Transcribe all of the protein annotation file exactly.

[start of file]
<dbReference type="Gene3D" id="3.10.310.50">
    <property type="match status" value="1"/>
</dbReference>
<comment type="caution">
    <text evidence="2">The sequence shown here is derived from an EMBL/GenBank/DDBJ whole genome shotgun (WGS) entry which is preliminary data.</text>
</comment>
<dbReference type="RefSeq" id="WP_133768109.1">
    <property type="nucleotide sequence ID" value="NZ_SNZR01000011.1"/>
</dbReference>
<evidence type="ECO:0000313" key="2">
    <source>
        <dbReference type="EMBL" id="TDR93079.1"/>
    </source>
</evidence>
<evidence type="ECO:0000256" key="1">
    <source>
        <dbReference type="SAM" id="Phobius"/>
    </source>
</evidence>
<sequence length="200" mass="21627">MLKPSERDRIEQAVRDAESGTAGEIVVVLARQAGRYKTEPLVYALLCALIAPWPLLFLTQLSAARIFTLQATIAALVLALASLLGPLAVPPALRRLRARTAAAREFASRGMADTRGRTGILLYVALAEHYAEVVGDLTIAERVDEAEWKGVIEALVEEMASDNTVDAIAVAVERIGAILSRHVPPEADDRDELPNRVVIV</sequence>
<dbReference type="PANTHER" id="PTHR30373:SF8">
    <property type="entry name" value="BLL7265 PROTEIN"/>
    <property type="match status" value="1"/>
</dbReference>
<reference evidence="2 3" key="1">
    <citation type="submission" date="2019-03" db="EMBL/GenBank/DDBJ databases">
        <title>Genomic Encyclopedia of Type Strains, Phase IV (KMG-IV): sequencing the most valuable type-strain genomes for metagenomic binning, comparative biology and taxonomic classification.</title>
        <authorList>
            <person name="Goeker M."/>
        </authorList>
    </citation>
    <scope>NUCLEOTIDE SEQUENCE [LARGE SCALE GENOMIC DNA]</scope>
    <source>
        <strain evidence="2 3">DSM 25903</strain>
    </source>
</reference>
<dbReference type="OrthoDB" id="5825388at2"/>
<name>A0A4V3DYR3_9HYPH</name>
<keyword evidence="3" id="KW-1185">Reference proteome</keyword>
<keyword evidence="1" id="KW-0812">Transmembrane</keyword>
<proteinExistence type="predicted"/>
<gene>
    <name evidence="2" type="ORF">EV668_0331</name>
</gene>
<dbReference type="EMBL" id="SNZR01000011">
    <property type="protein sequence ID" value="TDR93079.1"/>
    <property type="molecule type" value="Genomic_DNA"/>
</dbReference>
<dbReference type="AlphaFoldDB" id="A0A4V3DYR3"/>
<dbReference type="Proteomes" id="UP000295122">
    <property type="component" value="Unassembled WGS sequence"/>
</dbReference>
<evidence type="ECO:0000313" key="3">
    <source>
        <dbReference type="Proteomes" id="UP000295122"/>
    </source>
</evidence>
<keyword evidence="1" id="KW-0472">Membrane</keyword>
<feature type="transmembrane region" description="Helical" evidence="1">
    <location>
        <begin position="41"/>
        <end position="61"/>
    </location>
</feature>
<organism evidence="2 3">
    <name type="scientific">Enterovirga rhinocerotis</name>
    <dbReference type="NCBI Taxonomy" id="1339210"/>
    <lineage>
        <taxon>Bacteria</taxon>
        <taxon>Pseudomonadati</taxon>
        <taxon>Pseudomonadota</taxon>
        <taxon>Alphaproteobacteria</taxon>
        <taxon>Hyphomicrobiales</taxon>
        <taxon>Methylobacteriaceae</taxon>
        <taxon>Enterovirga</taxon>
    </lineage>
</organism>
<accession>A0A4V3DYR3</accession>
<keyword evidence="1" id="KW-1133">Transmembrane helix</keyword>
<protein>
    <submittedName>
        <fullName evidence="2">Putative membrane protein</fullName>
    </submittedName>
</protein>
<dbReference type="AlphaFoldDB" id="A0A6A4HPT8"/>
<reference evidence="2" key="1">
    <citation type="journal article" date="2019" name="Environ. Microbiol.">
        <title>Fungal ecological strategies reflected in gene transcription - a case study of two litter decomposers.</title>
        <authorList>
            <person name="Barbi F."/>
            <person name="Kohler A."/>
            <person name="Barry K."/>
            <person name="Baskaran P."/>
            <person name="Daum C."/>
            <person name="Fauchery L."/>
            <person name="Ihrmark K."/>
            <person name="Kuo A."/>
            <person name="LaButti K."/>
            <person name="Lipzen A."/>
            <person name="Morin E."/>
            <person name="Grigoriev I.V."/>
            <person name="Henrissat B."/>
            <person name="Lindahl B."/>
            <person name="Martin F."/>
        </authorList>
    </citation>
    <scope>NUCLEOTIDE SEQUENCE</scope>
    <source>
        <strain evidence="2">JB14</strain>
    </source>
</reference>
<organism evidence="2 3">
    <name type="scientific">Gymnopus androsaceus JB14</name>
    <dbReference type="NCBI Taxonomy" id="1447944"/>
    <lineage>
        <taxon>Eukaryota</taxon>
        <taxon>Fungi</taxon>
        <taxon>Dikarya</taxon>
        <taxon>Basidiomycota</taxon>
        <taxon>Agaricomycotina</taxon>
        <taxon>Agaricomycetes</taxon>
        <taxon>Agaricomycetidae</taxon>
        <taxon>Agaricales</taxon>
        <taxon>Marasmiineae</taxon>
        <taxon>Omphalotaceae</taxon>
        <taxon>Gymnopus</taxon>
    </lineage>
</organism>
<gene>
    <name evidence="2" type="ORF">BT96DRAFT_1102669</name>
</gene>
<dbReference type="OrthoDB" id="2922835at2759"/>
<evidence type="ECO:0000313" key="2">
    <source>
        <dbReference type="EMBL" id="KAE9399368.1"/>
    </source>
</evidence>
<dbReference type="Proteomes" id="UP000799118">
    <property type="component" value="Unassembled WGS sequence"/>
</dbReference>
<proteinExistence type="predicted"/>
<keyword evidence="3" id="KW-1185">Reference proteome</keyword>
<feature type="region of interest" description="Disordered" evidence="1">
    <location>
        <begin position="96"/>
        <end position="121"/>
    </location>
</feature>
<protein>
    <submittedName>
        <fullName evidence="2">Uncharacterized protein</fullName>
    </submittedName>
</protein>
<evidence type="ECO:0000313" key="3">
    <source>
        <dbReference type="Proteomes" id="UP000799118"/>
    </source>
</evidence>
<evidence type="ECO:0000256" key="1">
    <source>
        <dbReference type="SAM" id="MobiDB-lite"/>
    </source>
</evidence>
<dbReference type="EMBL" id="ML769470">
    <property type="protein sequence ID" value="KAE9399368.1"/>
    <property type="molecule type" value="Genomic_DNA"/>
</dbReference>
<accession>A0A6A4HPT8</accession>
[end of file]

<dbReference type="Gene3D" id="3.10.310.50">
    <property type="match status" value="1"/>
</dbReference>
<comment type="caution">
    <text evidence="2">The sequence shown here is derived from an EMBL/GenBank/DDBJ whole genome shotgun (WGS) entry which is preliminary data.</text>
</comment>
<dbReference type="RefSeq" id="WP_133768109.1">
    <property type="nucleotide sequence ID" value="NZ_SNZR01000011.1"/>
</dbReference>
<evidence type="ECO:0000313" key="2">
    <source>
        <dbReference type="EMBL" id="TDR93079.1"/>
    </source>
</evidence>
<evidence type="ECO:0000256" key="1">
    <source>
        <dbReference type="SAM" id="Phobius"/>
    </source>
</evidence>
<sequence length="200" mass="21627">MLKPSERDRIEQAVRDAESGTAGEIVVVLARQAGRYKTEPLVYALLCALIAPWPLLFLTQLSAARIFTLQATIAALVLALASLLGPLAVPPALRRLRARTAAAREFASRGMADTRGRTGILLYVALAEHYAEVVGDLTIAERVDEAEWKGVIEALVEEMASDNTVDAIAVAVERIGAILSRHVPPEADDRDELPNRVVIV</sequence>
<dbReference type="PANTHER" id="PTHR30373:SF8">
    <property type="entry name" value="BLL7265 PROTEIN"/>
    <property type="match status" value="1"/>
</dbReference>
<reference evidence="2 3" key="1">
    <citation type="submission" date="2019-03" db="EMBL/GenBank/DDBJ databases">
        <title>Genomic Encyclopedia of Type Strains, Phase IV (KMG-IV): sequencing the most valuable type-strain genomes for metagenomic binning, comparative biology and taxonomic classification.</title>
        <authorList>
            <person name="Goeker M."/>
        </authorList>
    </citation>
    <scope>NUCLEOTIDE SEQUENCE [LARGE SCALE GENOMIC DNA]</scope>
    <source>
        <strain evidence="2 3">DSM 25903</strain>
    </source>
</reference>
<dbReference type="OrthoDB" id="5825388at2"/>
<name>A0A4V3DYR3_9HYPH</name>
<keyword evidence="3" id="KW-1185">Reference proteome</keyword>
<keyword evidence="1" id="KW-0812">Transmembrane</keyword>
<proteinExistence type="predicted"/>
<gene>
    <name evidence="2" type="ORF">EV668_0331</name>
</gene>
<dbReference type="EMBL" id="SNZR01000011">
    <property type="protein sequence ID" value="TDR93079.1"/>
    <property type="molecule type" value="Genomic_DNA"/>
</dbReference>
<dbReference type="AlphaFoldDB" id="A0A4V3DYR3"/>
<dbReference type="Proteomes" id="UP000295122">
    <property type="component" value="Unassembled WGS sequence"/>
</dbReference>
<evidence type="ECO:0000313" key="3">
    <source>
        <dbReference type="Proteomes" id="UP000295122"/>
    </source>
</evidence>
<keyword evidence="1" id="KW-0472">Membrane</keyword>
<feature type="transmembrane region" description="Helical" evidence="1">
    <location>
        <begin position="41"/>
        <end position="61"/>
    </location>
</feature>
<organism evidence="2 3">
    <name type="scientific">Enterovirga rhinocerotis</name>
    <dbReference type="NCBI Taxonomy" id="1339210"/>
    <lineage>
        <taxon>Bacteria</taxon>
        <taxon>Pseudomonadati</taxon>
        <taxon>Pseudomonadota</taxon>
        <taxon>Alphaproteobacteria</taxon>
        <taxon>Hyphomicrobiales</taxon>
        <taxon>Methylobacteriaceae</taxon>
        <taxon>Enterovirga</taxon>
    </lineage>
</organism>
<accession>A0A4V3DYR3</accession>
<keyword evidence="1" id="KW-1133">Transmembrane helix</keyword>
<protein>
    <submittedName>
        <fullName evidence="2">Putative membrane protein</fullName>
    </submittedName>
</protein>
<dbReference type="AlphaFoldDB" id="A0A6A4HPT8"/>
<reference evidence="2" key="1">
    <citation type="journal article" date="2019" name="Environ. Microbiol.">
        <title>Fungal ecological strategies reflected in gene transcription - a case study of two litter decomposers.</title>
        <authorList>
            <person name="Barbi F."/>
            <person name="Kohler A."/>
            <person name="Barry K."/>
            <person name="Baskaran P."/>
            <person name="Daum C."/>
            <person name="Fauchery L."/>
            <person name="Ihrmark K."/>
            <person name="Kuo A."/>
            <person name="LaButti K."/>
            <person name="Lipzen A."/>
            <person name="Morin E."/>
            <person name="Grigoriev I.V."/>
            <person name="Henrissat B."/>
            <person name="Lindahl B."/>
            <person name="Martin F."/>
        </authorList>
    </citation>
    <scope>NUCLEOTIDE SEQUENCE</scope>
    <source>
        <strain evidence="2">JB14</strain>
    </source>
</reference>
<organism evidence="2 3">
    <name type="scientific">Gymnopus androsaceus JB14</name>
    <dbReference type="NCBI Taxonomy" id="1447944"/>
    <lineage>
        <taxon>Eukaryota</taxon>
        <taxon>Fungi</taxon>
        <taxon>Dikarya</taxon>
        <taxon>Basidiomycota</taxon>
        <taxon>Agaricomycotina</taxon>
        <taxon>Agaricomycetes</taxon>
        <taxon>Agaricomycetidae</taxon>
        <taxon>Agaricales</taxon>
        <taxon>Marasmiineae</taxon>
        <taxon>Omphalotaceae</taxon>
        <taxon>Gymnopus</taxon>
    </lineage>
</organism>
<gene>
    <name evidence="2" type="ORF">BT96DRAFT_1102669</name>
</gene>
<dbReference type="OrthoDB" id="2922835at2759"/>
<evidence type="ECO:0000313" key="2">
    <source>
        <dbReference type="EMBL" id="KAE9399368.1"/>
    </source>
</evidence>
<dbReference type="Proteomes" id="UP000799118">
    <property type="component" value="Unassembled WGS sequence"/>
</dbReference>
<proteinExistence type="predicted"/>
<keyword evidence="3" id="KW-1185">Reference proteome</keyword>
<feature type="region of interest" description="Disordered" evidence="1">
    <location>
        <begin position="96"/>
        <end position="121"/>
    </location>
</feature>
<protein>
    <submittedName>
        <fullName evidence="2">Uncharacterized protein</fullName>
    </submittedName>
</protein>
<evidence type="ECO:0000313" key="3">
    <source>
        <dbReference type="Proteomes" id="UP000799118"/>
    </source>
</evidence>
<evidence type="ECO:0000256" key="1">
    <source>
        <dbReference type="SAM" id="MobiDB-lite"/>
    </source>
</evidence>
<dbReference type="EMBL" id="ML769470">
    <property type="protein sequence ID" value="KAE9399368.1"/>
    <property type="molecule type" value="Genomic_DNA"/>
</dbReference>
<accession>A0A6A4HPT8</accession>